You know that fuzzy film you sometimes feel on your teeth first thing in the morning? That’s biofilm. Dentists refer to it as plaque and have long understood its negative effects on the health of your teeth. They encourage daily brushing and flossing to effectively manage biofilm growth.1
But what about biofilm in wounds?
Biofilm has only been a buzzword in wound care for the past two decades or so, but it has taken on vital importance in the war against challenging wounds.2
How does biofilm impact wound healing?
The frustrating part for your work on wounds is that biofilms are notoriously tolerant to antibiotics and seemingly protected from the patient’s natural immunities, which contributes to the wound’s chronic character.
In fact, studies show that biofilm bacteria can be up to a 1,000 times more resistant to antibiotics than free-floating bacteria of the same species.6
“We are just now seeing more and more research into how biofilm can affect a body’s ability to heal wounds and what treatments can most effectively create an optimal wound healing environment,” says Medline Clinician Katie James BA, RN, CWCN
When to suspect biofilm
Biofilm is sneaky because routine lab tests can not differentiate between floating bacteria and attached biofilm even exist to detect it, and it’s often growing under the surface of the wound.10
What you see: stalled wound healing. The unique structure and EPS barrier of biofilm kills tissue in a slow, steady process that, if gone unchecked, can have devastating consequences. “The end result is typically some type of surgical removal of degraded tissues,” explains Dr. Kennedy. “In wound care, too often, that could mean amputation.” Before biofilm gets the upper hand, look out for qualities in the wound that might signal its existence.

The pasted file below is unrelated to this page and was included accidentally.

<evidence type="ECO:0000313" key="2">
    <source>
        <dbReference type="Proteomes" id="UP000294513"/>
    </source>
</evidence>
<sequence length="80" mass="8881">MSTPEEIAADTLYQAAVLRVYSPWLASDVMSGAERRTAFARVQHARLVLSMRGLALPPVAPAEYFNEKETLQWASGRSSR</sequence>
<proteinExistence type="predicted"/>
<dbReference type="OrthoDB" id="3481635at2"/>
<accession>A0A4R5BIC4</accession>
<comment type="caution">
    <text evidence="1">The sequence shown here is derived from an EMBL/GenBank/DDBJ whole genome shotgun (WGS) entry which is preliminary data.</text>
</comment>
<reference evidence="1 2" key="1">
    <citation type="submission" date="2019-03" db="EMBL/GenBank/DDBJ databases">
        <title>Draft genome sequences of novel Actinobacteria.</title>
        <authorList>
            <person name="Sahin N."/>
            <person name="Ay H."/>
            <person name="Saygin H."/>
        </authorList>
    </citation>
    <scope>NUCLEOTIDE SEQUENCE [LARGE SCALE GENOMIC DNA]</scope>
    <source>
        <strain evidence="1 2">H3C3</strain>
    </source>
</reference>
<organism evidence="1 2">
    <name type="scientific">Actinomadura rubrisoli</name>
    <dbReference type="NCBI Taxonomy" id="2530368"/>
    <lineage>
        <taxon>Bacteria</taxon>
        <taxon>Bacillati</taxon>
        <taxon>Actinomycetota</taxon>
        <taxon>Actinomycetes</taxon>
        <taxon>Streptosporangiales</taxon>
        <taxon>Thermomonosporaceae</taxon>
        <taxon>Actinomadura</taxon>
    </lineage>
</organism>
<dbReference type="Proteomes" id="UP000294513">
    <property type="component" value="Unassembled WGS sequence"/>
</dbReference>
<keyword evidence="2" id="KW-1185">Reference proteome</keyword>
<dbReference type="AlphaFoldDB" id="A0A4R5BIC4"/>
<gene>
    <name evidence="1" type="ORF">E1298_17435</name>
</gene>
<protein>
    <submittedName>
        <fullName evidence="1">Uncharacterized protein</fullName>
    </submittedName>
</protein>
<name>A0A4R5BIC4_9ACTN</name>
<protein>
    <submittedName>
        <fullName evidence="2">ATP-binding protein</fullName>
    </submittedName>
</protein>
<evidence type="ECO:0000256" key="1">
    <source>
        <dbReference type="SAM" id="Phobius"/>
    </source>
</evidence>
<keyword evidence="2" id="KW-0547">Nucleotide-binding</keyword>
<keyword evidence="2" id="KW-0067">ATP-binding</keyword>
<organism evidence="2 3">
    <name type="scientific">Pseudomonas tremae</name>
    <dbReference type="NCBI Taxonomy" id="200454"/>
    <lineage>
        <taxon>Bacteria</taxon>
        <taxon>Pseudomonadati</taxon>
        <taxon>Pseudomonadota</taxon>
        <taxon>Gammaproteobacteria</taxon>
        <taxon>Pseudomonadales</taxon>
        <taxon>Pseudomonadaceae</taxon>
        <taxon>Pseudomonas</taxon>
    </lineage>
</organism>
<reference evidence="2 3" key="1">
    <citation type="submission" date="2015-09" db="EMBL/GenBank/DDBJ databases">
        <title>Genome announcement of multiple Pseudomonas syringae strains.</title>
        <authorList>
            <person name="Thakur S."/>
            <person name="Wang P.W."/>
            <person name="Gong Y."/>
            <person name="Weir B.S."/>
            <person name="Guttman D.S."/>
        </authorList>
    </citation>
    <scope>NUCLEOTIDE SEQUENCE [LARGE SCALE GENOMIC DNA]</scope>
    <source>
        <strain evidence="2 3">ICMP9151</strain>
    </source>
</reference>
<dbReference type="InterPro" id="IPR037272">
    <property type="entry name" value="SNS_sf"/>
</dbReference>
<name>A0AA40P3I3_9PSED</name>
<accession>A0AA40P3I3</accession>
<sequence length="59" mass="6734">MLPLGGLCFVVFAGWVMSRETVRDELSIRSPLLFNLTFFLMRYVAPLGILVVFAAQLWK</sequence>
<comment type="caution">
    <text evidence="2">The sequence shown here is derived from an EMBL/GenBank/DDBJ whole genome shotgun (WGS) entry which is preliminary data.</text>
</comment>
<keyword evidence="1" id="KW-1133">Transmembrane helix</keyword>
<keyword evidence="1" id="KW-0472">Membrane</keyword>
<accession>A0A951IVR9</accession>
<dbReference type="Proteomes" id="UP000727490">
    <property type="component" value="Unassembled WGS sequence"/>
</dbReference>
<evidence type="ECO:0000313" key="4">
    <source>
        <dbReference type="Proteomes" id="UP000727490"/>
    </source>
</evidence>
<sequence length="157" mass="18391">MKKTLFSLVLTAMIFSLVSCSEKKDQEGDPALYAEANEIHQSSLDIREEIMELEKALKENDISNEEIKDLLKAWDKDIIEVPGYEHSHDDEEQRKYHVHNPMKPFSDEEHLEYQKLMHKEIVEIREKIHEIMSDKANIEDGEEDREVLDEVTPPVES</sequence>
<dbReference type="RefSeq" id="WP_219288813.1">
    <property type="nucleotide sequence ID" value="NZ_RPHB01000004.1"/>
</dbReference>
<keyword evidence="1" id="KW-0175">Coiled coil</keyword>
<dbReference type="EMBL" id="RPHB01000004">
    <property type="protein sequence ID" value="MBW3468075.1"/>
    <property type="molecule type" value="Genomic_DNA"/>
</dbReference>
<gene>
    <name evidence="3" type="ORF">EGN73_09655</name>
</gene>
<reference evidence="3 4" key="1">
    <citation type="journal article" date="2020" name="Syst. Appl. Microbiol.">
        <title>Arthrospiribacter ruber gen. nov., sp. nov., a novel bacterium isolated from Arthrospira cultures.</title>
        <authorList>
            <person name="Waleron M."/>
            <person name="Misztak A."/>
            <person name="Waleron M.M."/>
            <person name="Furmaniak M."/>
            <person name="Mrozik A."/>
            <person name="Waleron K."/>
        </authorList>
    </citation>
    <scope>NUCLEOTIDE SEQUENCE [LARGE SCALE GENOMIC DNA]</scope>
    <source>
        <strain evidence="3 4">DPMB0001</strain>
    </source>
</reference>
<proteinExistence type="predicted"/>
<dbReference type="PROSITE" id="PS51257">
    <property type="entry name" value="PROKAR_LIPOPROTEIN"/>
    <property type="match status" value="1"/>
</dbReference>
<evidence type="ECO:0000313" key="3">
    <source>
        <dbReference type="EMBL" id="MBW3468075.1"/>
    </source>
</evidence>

Tools to treat biofilm
Standardizing a treatment protocol may help manage biofilm on a wound to help wound healing. “Since biofilm is found in such a high population of chronic wounds, it has to be a part of any discussion regarding wound healing and treatment practices today,” James says. In addition to the negative effects for the patient, James notes, “The longer it takes to heal a wound, the increased cost to heal that wound.” The right treatment can speed your patient’s healing time and reduce expenses for your patients and the healthcare facility.
Treating biofilm can be situational. The three tactics below are not a linear timetable, but rather offer an interactive approach.
The strength of iodine as an antibacterial
Iodine has been used in wound care since the American Civil War. Scientists believe that its value is related to its ability to penetrate the cell wall of micro-organisms.13 While silver has been a standard in hard-to-heal wound care, numerous in-vitro studies show that iodine is better at controlling biofilm than other antibacterial agents.14
“There are only a few true antibacterials on the market, and silver has been the number one go-to, even though iodine actually has a broader spectrum of effectiveness than silver,” James explains. “The problem with iodine is that, alone, it is also cytotoxic, meaning that it kills the good with the bad. Now, with the ability to have a controlled release platform, IoPlex has become an effective agent in managing the biofilm activity.”
Biofilm may be to blame for hard-to-heal wounds—and one of the reasons why your job is so important. Although treating biofilm is tricky because of its tolerance to typical antibiotics, if you know the signs to look for and the right products to use, you can help improve healing outcomes for your patients. Product innovations to manage biofilm, such as the effective use of iodine, could be your secret weapon.